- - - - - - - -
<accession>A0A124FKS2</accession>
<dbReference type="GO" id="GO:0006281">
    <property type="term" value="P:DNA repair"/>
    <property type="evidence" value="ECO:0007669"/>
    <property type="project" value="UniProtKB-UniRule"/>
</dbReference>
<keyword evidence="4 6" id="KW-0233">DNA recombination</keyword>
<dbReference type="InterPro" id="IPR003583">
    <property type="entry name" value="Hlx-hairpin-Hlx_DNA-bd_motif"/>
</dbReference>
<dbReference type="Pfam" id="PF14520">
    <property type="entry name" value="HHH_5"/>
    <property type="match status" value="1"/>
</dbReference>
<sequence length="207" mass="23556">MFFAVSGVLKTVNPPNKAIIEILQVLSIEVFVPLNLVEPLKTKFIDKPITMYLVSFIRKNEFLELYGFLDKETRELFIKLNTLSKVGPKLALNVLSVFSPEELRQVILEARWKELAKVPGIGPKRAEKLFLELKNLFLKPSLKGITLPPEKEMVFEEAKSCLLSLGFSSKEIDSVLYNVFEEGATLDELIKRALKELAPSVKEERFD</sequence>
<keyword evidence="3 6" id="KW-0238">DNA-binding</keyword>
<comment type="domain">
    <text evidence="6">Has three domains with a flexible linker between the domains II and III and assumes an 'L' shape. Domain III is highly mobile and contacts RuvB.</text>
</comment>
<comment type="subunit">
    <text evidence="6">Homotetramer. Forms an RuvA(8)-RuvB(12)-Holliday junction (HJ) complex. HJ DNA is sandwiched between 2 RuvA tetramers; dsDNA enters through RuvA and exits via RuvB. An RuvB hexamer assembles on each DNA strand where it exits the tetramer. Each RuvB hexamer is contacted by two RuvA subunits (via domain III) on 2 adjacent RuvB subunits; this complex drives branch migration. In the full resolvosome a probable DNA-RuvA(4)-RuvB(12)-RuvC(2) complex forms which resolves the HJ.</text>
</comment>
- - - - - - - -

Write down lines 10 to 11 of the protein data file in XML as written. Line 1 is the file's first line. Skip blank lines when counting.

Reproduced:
</dbReference>
<dbReference type="Pfam" id="PF14520">